• In partnership with the Department of Small and Local Business Development, OCP hosted several sessions where OCP Contracting Officers met with businesses in an intimate setting to discuss their agencies’ needs and review the forecast of contracting opportunities. The sessions were held in partnership with several agencies to include the Department of Motor Vehicles, the Department of Forensic Sciences and the Department of Energy and the Environment. 
  • OCP continues to host two workshops each month to provide businesses with a better understanding of the District’s procurement process – one focused on general information about doing business with the District and one focused on the DC Supply Schedule workshop. The sessions are led by members of the Communications and Engagement Team and contract specialists and contracting officers from the Simplified Acquisition Team. 
  • In fiscal year 2017, OCP will continue to focus on and expand engagement with industry through these four initiatives and look for new opportunities to engage with our current and future industry partners. DC Buys 2017 will be held on Thursday, April 27 at Gallaudet University from 9:00 AM until 2:00 PM. 


In fiscal year 2016, OCP’s Office of Procurement Integrity and Compliance (OPIC) conducted 99 internal audits and supported external auditors with additional reviews including the Single Audit and the Comprehensive Annual Financial Review (CAFR). For the second year in a row, there were no audit findings attributed to OCP in either the Single Audit or the CAFR. 

OPIC’s goal is to use our internal audits to find inconsistencies or challenges and develop remediation strategies for widespread improvements as soon as possible. One of the ways we do is through the OCP Audit Committee which we introduced in fiscal year 2016. While still relatively new, the Audit Committee is a critical element of OCP’s internal oversight and management structure. The Audit Committee meetings allow for OCP leadership to have deeper understanding of procurement issues and a larger role in deciding the necessary policy or practice changes to address the root causes of our internal audit findings. Following best practices, the Audit Committee consists of a representative from each of our key stakeholder groups: procurement, our agency performance team, Learning and Development, the Office of General Counsel, and our finance partners from the Office of the Chief Financial Officer.  The Audit Committee findings, plus any recommendations of the Procurement Accountability Review Board, become part of a continuous improvement effort that informs the Procurement Training Institute on curriculum adjustments that will enhance the operations of the procurement and contracting team.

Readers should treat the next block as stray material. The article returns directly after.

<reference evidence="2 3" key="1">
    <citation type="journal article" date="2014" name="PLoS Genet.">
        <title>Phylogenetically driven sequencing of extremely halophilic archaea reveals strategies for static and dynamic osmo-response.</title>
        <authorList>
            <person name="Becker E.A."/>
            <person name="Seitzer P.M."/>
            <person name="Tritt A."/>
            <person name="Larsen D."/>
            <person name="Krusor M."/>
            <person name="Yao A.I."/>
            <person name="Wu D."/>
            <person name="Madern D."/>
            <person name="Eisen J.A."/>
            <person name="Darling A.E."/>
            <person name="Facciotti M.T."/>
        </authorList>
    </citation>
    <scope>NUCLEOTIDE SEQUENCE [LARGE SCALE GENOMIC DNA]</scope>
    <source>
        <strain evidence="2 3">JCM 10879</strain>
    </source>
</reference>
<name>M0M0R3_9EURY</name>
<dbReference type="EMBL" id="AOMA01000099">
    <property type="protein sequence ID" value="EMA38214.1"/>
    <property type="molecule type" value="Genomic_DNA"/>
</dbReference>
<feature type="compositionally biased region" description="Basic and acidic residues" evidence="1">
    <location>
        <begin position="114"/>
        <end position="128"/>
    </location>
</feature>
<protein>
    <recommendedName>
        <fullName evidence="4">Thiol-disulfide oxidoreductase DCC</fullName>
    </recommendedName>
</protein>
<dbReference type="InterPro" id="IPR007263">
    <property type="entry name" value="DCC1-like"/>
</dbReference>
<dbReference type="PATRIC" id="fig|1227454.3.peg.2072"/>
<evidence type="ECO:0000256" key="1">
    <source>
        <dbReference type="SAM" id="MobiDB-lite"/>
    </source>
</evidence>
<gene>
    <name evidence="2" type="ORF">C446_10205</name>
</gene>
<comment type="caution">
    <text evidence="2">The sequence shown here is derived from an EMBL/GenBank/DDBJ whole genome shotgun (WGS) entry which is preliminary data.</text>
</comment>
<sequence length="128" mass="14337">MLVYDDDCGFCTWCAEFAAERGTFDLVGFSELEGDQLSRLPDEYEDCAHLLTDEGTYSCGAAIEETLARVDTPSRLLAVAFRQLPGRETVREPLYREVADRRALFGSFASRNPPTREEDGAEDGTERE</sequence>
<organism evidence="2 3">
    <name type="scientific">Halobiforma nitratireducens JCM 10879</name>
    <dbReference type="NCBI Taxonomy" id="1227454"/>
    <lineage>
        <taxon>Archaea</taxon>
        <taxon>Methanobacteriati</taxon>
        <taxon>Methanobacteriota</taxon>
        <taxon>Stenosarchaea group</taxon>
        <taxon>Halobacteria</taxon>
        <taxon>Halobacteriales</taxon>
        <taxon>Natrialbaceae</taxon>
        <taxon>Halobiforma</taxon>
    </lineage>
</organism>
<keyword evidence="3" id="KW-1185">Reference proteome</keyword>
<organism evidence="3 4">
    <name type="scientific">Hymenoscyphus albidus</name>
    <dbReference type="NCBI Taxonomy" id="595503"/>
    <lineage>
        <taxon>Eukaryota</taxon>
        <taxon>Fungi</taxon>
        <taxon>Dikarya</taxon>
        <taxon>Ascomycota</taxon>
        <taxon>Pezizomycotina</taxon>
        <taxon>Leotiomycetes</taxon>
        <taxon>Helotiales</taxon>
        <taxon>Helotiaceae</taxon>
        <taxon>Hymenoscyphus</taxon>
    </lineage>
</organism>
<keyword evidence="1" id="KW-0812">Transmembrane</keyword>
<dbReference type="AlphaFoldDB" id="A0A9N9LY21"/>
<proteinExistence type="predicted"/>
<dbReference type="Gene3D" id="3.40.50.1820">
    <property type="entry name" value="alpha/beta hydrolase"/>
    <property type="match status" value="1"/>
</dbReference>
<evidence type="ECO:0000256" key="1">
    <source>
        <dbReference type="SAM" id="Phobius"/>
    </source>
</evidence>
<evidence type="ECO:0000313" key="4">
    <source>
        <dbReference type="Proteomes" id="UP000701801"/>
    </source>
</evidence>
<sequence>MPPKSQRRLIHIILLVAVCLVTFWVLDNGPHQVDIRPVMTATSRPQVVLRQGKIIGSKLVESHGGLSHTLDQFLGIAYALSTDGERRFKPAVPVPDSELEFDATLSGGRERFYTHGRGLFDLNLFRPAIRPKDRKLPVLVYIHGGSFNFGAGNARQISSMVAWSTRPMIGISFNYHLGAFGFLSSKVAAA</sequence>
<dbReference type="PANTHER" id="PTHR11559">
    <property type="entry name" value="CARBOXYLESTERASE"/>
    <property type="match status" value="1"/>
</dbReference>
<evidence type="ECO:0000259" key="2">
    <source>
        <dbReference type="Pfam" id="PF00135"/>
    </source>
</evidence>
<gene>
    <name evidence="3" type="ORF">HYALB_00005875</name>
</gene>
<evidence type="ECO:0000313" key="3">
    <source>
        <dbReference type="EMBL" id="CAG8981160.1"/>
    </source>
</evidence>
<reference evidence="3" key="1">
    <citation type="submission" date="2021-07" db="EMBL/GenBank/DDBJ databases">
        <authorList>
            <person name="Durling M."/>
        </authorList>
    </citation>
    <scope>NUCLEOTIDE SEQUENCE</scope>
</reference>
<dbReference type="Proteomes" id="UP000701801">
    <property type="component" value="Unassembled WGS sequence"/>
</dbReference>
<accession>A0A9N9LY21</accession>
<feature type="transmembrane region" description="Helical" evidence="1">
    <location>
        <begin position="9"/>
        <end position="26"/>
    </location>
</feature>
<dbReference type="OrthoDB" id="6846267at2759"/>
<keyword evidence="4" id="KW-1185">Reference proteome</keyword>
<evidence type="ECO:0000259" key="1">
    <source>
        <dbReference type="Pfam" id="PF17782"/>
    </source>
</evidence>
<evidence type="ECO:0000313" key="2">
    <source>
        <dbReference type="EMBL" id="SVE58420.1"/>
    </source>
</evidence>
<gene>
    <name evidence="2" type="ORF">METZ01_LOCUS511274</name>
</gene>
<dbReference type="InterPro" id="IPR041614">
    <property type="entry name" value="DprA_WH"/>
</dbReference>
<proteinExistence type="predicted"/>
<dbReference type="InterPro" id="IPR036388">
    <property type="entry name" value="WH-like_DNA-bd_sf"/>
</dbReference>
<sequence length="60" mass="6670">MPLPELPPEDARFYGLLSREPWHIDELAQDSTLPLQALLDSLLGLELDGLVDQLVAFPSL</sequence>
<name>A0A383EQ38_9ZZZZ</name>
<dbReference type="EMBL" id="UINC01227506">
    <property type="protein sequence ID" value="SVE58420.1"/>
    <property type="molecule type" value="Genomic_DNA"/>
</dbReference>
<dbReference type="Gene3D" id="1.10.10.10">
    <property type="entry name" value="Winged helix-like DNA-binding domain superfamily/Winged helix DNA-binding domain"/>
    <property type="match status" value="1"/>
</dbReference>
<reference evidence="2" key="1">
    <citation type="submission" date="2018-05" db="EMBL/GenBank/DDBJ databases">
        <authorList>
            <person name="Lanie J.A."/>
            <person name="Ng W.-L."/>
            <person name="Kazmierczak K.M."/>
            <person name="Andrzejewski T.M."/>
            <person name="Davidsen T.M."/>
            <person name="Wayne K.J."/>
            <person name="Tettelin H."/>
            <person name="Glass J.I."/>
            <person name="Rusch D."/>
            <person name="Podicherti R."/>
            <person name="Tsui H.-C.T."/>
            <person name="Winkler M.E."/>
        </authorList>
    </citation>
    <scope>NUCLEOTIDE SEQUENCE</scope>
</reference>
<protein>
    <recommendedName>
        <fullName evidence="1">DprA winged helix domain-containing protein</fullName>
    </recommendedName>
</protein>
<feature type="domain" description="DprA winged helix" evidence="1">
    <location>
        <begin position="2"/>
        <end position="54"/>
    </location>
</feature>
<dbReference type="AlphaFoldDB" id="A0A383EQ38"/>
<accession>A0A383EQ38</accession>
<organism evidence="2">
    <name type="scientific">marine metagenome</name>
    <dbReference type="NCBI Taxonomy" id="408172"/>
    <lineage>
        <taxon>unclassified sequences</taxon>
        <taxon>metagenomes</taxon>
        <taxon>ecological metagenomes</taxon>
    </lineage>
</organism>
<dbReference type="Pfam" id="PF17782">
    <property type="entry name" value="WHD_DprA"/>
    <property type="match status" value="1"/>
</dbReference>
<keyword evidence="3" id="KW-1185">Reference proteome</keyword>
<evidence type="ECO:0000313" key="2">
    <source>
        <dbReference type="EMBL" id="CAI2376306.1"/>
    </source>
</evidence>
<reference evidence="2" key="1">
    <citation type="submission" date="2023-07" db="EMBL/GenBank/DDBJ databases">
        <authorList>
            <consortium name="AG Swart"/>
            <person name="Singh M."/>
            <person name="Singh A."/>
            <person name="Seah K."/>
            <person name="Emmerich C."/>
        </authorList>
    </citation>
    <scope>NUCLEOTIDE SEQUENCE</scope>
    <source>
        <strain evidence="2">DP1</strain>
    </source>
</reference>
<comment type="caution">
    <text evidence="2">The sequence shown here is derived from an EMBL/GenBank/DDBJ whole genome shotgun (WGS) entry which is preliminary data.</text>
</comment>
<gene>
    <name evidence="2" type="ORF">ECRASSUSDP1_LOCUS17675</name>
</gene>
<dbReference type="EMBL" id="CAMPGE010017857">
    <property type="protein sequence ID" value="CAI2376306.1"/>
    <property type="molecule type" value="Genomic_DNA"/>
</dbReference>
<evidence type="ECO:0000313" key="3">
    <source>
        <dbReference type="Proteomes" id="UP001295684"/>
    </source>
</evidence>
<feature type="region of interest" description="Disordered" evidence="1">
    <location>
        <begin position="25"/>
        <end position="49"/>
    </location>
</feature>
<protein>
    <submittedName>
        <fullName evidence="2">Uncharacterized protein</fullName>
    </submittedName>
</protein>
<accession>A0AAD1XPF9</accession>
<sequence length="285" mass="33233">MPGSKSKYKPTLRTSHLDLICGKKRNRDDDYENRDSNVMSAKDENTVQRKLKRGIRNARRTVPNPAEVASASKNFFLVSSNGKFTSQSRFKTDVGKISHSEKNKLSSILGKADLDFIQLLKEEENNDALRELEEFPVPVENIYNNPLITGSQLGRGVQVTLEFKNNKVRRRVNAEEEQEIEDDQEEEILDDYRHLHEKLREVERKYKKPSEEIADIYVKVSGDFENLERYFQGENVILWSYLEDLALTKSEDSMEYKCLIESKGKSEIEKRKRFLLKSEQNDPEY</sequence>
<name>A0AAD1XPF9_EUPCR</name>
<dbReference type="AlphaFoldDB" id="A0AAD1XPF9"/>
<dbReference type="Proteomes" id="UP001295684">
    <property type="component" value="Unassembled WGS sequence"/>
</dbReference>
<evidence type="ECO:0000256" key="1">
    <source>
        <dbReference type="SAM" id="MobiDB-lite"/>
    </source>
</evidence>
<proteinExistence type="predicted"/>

Surplus Property

In fiscal year 2016, OCP earned $4.03 million through the District’s Surplus Property Program through its continued focus on providing surplus property management, reutilization and disposal services to District agencies and eligible not-for-profit organizations.  In fiscal year 2016, the Surplus Property Program continued to increase awareness of the program. The team hosted an Accountable Property Officer (APO) Summit, where over 70 APOs from across the District joined us to discuss the program and its policies and procedures.  We recently held a reutilization event with DC Public Library at the Martin Luther King Library. Ten agencies attended and were able to reutilize the excess assets at the library to address equipment resource shortages at their respective agencies. We have found that with increased awareness of Surplus, we are able to reduce and in some cases eliminate District agencies’ expenses related to moving services, manual labor, inventory services, and landfill dumping.  

For the remainder of fiscal year 2017, we are focused on automation of the current property disposal action process. Currently the process is a paper process that allows Accountable Property Officers across the District to dispose of property that’s reached the end of its useful life. In partnership with the Office of the Chief Technology Officer, we are developing a database that will allow APOs to log surplus property in a database so that property can be tracked via a dashboard managed by the Surplus team.  We anticipate this change will increase efficiency in the administration of surplus property intake, will facilitate auditing, and will reduce the program’s use of paper. The new database is being piloted with seven agencies to automate their inventories beginning with capitalized assets.  After the inventory uploads are complete, the pilot program will commence and run through the remainder of fiscal year 2017. 


In closing, I am pleased with the progress that we have made toward realizing my vision of improving the quality, efficiency, and integrity of procurement in the District in fiscal years 2016 and 2017, to date. We could not have done this without the hard work and dedication of all the members of the Office of Contracting and Procurement team. Their hard work and enthusiasm allow OCP to provide the best possible service to our partner agencies.  I appreciate their continued diligence and commitment to awarding contracts and disposing of surplus property in accordance with the laws and regulations that govern contracting in the District. I also want to thank Mayor Bowser, City Administrator Young, and Deputy City Administrator Donahue for their continued support, guidance, and drive toward contracting and procurement excellence. Thank you Chairman Mendelson for your support. As always, we strive to operate with complete transparency, and I will ensure that the communication channels with your staff remain open and productive. This concludes my prepared testimony and I am happy to answer any questions you may have.